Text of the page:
Paula has created over 30 dance works both for her own company and commissioned works for college dance programs, including In Visible Light, At the Edge of the Garden, Until We Are Bone, Skin, Flesh, Ashes Ashes, Edge, Wild Moon, Tongue, Skin Meat Bone, Light and Bone (Luz y Hueso).

  • "At the Edge of the Garden is a powerful, eccentric, surreal vision of people in a dazed and terrifying state of innocence. Like many of us, they are only a perilous half-step away from being beasts themselves. But it's being human that makes them a danger."
    Burt Supree, The Village Voice

  • "At the Edge of the Garden seems to be a deathwatch version of Stephen Sondheim's current Broadway musical mixed into a mimed performance of the madhouse drama "Marat Sade". The quartet of performers deserve the medal of honor for courage and risk-taking."
    The Boston Globe

  • Light and Bone: (Luz y Hueso) "Your magnificent choreography infused the dead and myself, who had died, with life. I still feel your body moving mine. I hear my words deconstructed. I see the slides, the woman with crossed arms in whose bones I imagine living. Your performance expanded to a symphony for the dead. It reduced to a prayer. It was the essence of a poem."
    Carol Dine, author, Light and Bone and Places in the Bone: A Memoir

  • "What did me in was Luz & Hueso. It was more than brilliant, with its use of film, light and bone, skin, wit and the sepulchral charm of Augustin Lara's voice singing something about mujer, and "todo tu ser parece temblar como una cancion?" or some such, while his voice has so damn little living temblar left in it. I find myself sputtering, and wishing I could see it again."
    Juan Alonso, author of Killing the Mandarin

  • about Flesh
    "This finely crafted, discomforting, even brutal dance is a tour de force for seven women in little girl party dresses and seven chairs in cloth shrouds. Its images of blitzkrieg grab hold and won't let go. The women enter one by one, flatfooted, leaden, as if traveling through mist, each with a lit cigarette (a smoking gun? for what crime? war?) dangling from her fingers. They lower themselves, tentatively, into the chairs, their rumps barely touching, as if the seat were too hot. Guttural sounds and snippets of yearning in a Babel of languages explode from their throats. Later, in a passage hot as fission, they fling themselves from the chairs as if rebounding from a gunshot and smash to the ground - they don't so much fall down as fly up and crash-land. They scramble repeatedly atop their seats, again letting fly - in unison, in canon, finally helter-skelter. It's as if they were forbidden to rest."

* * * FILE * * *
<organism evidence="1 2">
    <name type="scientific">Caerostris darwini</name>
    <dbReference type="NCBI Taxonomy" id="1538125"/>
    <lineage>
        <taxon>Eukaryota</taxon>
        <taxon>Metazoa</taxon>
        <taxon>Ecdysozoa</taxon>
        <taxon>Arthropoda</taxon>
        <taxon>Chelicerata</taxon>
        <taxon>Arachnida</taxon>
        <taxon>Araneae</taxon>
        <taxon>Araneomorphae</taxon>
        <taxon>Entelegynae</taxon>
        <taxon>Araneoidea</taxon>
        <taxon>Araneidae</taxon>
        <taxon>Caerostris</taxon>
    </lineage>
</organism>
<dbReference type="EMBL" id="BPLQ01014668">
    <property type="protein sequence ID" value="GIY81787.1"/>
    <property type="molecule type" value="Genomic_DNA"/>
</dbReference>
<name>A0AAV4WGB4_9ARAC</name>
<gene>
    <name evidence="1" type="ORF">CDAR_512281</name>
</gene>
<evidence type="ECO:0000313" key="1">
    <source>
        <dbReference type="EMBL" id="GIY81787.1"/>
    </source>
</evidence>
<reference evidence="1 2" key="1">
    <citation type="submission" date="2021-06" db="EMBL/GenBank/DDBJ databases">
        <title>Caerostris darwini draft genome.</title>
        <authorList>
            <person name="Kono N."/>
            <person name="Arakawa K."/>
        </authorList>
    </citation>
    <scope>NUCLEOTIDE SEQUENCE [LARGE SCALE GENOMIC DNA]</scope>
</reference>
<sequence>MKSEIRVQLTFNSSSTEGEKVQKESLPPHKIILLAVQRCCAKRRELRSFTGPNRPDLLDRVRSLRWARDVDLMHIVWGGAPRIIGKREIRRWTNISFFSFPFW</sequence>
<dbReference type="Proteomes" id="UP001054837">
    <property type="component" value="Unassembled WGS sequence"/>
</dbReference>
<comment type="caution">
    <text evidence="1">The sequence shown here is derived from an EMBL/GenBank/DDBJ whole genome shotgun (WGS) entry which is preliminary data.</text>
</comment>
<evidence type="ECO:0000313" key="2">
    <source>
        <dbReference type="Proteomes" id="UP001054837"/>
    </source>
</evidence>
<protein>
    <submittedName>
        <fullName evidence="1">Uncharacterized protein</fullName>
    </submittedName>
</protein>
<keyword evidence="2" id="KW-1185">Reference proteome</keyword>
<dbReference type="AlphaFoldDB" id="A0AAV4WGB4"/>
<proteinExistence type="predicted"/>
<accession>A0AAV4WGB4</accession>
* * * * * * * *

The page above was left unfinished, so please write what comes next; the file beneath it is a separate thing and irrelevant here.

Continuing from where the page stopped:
Thea Singer, The Boston Phoenix

  • "In Visible Light is stark, bold and complex, rich in emotional texture and metaphor. It shifts fluidly between childlike wonder and curiosity and full-blown adult passions of lust and violence erupting from unconscious quagmires with nowhere to go but out."
    Bay Windows

  • ". . . uninhibited, demonic and wonderful."
    Tony Angarano, The Hartford Courant

  • "In Wild Moon Josa-Jones bypasses the linear history of oppression embalmed in language and goes straight for the jugular - or the solar plexus. We are reconnected, in browns and blacks and reds, to the essence of our womanliness - as depicted by Josa-Jones, strong, muscular, sexual and sensual gestures that come from the earth and our spiritual gut. What was most gratifying was to see that chthonic imagery is so durable, that it is indeed a part of our women's subconscious, our collective unconscious, and that it speaks to such an essential, unifying part of us."
    Bronwyn Mills, Sojourner

  • "Kin is especially arresting for its odd movement vocabulary, its superbly primal performing."
    Deborah Jowitt, The Village Voice
    "There must have been some inbreeding involved with the three feral street urchins of Jones' powerful Kin. In tattered clothes and punk make-up, Jamie Greenbaum, Tonya Lockyer and Aislin MacMaster (in a dynamic performance) crawled, crouched, heaved and flung themselves about the space with calculated ferocity, periodically breaking into a playful jig or a brief moment of tenderness. Kin is as emotionally disquieting as it is visually stunning."
    Karen Campbell, The Boston Herald

    Contact Paula about workshops, commissioning new work or booking a performance.